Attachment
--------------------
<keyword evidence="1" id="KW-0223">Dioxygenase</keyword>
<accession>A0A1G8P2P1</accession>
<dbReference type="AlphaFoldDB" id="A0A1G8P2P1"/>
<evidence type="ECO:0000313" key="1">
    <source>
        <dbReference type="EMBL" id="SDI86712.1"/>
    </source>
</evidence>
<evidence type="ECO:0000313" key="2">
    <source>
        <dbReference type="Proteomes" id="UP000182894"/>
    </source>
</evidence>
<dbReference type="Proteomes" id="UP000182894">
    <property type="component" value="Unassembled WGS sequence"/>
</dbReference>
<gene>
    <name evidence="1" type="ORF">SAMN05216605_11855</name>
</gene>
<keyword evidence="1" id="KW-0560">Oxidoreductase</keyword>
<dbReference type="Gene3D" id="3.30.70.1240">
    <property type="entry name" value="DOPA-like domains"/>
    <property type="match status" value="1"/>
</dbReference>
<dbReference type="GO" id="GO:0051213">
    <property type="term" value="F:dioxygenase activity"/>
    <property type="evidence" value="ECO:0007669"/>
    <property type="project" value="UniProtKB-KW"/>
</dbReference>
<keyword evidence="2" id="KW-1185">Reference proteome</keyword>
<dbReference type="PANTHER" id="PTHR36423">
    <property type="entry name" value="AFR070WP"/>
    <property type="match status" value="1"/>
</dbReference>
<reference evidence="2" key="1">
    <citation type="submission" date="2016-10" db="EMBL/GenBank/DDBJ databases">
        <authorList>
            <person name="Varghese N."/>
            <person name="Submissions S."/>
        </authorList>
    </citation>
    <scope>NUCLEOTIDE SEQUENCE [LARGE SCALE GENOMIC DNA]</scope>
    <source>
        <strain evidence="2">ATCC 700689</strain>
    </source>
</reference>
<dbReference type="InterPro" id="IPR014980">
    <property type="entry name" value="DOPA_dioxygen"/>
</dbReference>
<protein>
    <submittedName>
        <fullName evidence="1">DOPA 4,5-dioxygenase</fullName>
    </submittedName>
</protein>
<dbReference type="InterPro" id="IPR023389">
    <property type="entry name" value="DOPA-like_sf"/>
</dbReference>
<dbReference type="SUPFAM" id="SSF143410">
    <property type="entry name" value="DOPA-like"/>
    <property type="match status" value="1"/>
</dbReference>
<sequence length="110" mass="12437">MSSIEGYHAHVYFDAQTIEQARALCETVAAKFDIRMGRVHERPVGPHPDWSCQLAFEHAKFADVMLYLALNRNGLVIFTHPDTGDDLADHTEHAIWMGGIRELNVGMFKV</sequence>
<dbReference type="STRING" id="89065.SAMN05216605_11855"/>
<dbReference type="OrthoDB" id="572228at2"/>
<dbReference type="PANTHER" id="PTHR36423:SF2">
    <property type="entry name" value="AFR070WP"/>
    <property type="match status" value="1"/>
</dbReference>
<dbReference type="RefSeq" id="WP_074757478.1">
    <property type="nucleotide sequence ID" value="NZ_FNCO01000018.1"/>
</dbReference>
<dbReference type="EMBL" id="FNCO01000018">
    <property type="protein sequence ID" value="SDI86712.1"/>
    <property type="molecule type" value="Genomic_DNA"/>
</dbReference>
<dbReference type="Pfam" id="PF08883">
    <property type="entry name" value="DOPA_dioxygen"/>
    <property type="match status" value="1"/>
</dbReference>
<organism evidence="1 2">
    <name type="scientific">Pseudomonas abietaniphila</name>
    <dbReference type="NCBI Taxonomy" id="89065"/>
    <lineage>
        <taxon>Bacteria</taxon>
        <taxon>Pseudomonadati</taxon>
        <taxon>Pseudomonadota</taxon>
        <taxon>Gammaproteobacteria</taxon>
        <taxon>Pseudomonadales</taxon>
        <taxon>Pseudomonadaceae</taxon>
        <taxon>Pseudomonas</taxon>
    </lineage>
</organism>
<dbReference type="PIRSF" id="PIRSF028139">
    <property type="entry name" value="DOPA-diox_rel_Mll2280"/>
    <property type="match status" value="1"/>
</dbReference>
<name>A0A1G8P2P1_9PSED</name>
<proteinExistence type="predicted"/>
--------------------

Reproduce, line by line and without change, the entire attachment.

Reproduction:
<keyword evidence="1" id="KW-0223">Dioxygenase</keyword>
<accession>A0A1G8P2P1</accession>
<dbReference type="AlphaFoldDB" id="A0A1G8P2P1"/>
<evidence type="ECO:0000313" key="1">
    <source>
        <dbReference type="EMBL" id="SDI86712.1"/>
    </source>
</evidence>
<evidence type="ECO:0000313" key="2">
    <source>
        <dbReference type="Proteomes" id="UP000182894"/>
    </source>
</evidence>
<dbReference type="Proteomes" id="UP000182894">
    <property type="component" value="Unassembled WGS sequence"/>
</dbReference>
<gene>
    <name evidence="1" type="ORF">SAMN05216605_11855</name>
</gene>
<keyword evidence="1" id="KW-0560">Oxidoreductase</keyword>
<dbReference type="Gene3D" id="3.30.70.1240">
    <property type="entry name" value="DOPA-like domains"/>
    <property type="match status" value="1"/>
</dbReference>
<dbReference type="GO" id="GO:0051213">
    <property type="term" value="F:dioxygenase activity"/>
    <property type="evidence" value="ECO:0007669"/>
    <property type="project" value="UniProtKB-KW"/>
</dbReference>
<keyword evidence="2" id="KW-1185">Reference proteome</keyword>
<dbReference type="PANTHER" id="PTHR36423">
    <property type="entry name" value="AFR070WP"/>
    <property type="match status" value="1"/>
</dbReference>
<reference evidence="2" key="1">
    <citation type="submission" date="2016-10" db="EMBL/GenBank/DDBJ databases">
        <authorList>
            <person name="Varghese N."/>
            <person name="Submissions S."/>
        </authorList>
    </citation>
    <scope>NUCLEOTIDE SEQUENCE [LARGE SCALE GENOMIC DNA]</scope>
    <source>
        <strain evidence="2">ATCC 700689</strain>
    </source>
</reference>
<dbReference type="InterPro" id="IPR014980">
    <property type="entry name" value="DOPA_dioxygen"/>
</dbReference>
<protein>
    <submittedName>
        <fullName evidence="1">DOPA 4,5-dioxygenase</fullName>
    </submittedName>
</protein>
<dbReference type="InterPro" id="IPR023389">
    <property type="entry name" value="DOPA-like_sf"/>
</dbReference>
<dbReference type="SUPFAM" id="SSF143410">
    <property type="entry name" value="DOPA-like"/>
    <property type="match status" value="1"/>
</dbReference>
<sequence length="110" mass="12437">MSSIEGYHAHVYFDAQTIEQARALCETVAAKFDIRMGRVHERPVGPHPDWSCQLAFEHAKFADVMLYLALNRNGLVIFTHPDTGDDLADHTEHAIWMGGIRELNVGMFKV</sequence>
<dbReference type="STRING" id="89065.SAMN05216605_11855"/>
<dbReference type="OrthoDB" id="572228at2"/>
<dbReference type="PANTHER" id="PTHR36423:SF2">
    <property type="entry name" value="AFR070WP"/>
    <property type="match status" value="1"/>
</dbReference>
<dbReference type="RefSeq" id="WP_074757478.1">
    <property type="nucleotide sequence ID" value="NZ_FNCO01000018.1"/>
</dbReference>
<dbReference type="EMBL" id="FNCO01000018">
    <property type="protein sequence ID" value="SDI86712.1"/>
    <property type="molecule type" value="Genomic_DNA"/>
</dbReference>
<dbReference type="Pfam" id="PF08883">
    <property type="entry name" value="DOPA_dioxygen"/>
    <property type="match status" value="1"/>
</dbReference>
<organism evidence="1 2">
    <name type="scientific">Pseudomonas abietaniphila</name>
    <dbReference type="NCBI Taxonomy" id="89065"/>
    <lineage>
        <taxon>Bacteria</taxon>
        <taxon>Pseudomonadati</taxon>
        <taxon>Pseudomonadota</taxon>
        <taxon>Gammaproteobacteria</taxon>
        <taxon>Pseudomonadales</taxon>
        <taxon>Pseudomonadaceae</taxon>
        <taxon>Pseudomonas</taxon>
    </lineage>
</organism>
<dbReference type="PIRSF" id="PIRSF028139">
    <property type="entry name" value="DOPA-diox_rel_Mll2280"/>
    <property type="match status" value="1"/>
</dbReference>
<name>A0A1G8P2P1_9PSED</name>
<proteinExistence type="predicted"/>